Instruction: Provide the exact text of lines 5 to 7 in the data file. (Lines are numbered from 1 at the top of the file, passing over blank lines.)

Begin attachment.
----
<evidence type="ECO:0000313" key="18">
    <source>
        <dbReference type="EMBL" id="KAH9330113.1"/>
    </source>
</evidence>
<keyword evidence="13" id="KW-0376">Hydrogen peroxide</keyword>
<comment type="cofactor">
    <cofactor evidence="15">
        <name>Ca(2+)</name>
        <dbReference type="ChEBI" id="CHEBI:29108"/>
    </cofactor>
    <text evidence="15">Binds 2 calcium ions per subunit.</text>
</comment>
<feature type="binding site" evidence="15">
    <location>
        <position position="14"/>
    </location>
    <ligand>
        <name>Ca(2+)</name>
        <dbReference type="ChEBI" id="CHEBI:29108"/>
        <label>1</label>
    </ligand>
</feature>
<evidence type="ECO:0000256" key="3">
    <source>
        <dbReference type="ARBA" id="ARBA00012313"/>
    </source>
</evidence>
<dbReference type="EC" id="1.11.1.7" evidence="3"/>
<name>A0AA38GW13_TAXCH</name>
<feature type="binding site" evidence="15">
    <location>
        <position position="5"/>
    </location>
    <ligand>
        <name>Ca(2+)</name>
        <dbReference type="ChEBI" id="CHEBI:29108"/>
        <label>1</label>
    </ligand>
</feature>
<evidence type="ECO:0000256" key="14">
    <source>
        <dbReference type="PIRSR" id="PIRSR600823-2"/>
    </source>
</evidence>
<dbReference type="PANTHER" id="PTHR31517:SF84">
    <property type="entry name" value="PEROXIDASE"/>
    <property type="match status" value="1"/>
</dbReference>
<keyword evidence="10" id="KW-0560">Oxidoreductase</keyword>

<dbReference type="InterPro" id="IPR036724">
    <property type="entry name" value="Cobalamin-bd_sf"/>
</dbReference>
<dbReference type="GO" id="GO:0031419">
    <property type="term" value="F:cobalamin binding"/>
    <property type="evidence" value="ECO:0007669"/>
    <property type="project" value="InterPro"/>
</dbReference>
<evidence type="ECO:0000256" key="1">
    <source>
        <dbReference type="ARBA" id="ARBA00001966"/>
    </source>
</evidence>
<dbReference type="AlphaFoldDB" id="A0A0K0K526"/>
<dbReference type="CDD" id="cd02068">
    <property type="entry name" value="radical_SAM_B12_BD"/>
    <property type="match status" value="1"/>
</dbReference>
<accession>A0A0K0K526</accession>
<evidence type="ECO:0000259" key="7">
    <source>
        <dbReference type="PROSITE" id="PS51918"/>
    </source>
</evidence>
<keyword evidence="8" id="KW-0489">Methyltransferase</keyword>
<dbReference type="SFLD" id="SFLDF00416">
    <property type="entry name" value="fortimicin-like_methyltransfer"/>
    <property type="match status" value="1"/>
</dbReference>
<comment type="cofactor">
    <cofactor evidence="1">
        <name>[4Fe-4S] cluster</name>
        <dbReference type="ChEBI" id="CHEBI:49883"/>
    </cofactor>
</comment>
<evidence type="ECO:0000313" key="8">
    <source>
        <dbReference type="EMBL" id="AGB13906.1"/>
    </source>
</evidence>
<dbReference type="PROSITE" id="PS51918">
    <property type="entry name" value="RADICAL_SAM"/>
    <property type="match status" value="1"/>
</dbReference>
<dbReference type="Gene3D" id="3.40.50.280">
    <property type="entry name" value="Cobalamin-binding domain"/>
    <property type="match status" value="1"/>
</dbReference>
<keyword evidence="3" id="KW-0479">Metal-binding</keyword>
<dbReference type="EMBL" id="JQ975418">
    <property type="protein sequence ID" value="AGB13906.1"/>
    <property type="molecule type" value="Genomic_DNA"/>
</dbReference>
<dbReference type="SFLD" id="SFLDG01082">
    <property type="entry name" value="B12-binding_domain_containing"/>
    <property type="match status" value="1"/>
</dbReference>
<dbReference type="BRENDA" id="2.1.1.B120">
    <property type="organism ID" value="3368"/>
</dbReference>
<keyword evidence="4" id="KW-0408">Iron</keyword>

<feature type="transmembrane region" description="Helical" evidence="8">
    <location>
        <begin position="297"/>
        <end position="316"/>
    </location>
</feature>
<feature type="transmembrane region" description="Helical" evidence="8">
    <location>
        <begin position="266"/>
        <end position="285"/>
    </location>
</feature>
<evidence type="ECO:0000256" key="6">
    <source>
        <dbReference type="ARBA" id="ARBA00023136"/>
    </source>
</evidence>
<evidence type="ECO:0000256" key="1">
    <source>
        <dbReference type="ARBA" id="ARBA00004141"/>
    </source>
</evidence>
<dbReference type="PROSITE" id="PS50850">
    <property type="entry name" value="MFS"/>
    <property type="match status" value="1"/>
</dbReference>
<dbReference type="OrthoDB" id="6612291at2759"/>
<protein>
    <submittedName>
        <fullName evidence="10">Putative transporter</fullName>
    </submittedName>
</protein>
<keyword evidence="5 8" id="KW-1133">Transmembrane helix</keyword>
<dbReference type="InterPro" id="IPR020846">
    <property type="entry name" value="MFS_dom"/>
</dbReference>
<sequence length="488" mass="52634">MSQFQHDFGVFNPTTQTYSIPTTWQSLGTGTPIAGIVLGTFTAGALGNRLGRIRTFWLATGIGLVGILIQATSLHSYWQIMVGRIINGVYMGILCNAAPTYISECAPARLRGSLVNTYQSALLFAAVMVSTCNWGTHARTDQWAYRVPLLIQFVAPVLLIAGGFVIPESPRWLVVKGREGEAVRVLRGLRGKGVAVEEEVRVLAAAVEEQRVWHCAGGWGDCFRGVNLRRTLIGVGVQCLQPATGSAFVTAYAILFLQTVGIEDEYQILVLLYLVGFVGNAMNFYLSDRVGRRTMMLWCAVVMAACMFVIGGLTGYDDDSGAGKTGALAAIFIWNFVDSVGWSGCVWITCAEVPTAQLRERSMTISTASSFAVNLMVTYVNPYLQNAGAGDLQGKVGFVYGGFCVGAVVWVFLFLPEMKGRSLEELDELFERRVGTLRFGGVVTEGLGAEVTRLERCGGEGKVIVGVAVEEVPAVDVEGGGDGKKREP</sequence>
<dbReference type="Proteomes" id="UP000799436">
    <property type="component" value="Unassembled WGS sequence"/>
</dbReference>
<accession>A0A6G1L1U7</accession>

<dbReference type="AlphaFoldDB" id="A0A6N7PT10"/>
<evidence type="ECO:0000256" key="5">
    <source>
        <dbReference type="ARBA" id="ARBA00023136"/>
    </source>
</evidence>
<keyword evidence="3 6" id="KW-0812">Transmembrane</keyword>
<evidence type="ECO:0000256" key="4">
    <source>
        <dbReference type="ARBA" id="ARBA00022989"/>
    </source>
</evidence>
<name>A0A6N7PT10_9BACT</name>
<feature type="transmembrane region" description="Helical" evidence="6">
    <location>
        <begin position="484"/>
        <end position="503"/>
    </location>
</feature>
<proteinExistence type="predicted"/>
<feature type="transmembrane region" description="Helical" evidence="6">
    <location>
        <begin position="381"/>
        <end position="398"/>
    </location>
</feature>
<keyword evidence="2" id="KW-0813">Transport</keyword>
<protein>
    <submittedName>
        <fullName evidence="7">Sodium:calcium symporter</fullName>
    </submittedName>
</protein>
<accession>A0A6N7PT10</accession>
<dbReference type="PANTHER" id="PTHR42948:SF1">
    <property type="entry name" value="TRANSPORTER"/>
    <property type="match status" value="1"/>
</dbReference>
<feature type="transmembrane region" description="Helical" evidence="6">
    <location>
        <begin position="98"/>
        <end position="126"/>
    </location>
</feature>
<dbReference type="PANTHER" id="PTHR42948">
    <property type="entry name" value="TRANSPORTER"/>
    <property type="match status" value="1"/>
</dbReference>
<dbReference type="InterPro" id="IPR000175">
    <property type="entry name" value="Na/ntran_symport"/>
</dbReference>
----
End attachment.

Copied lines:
</evidence>
<keyword evidence="13" id="KW-0376">Hydrogen peroxide</keyword>
<comment type="cofactor">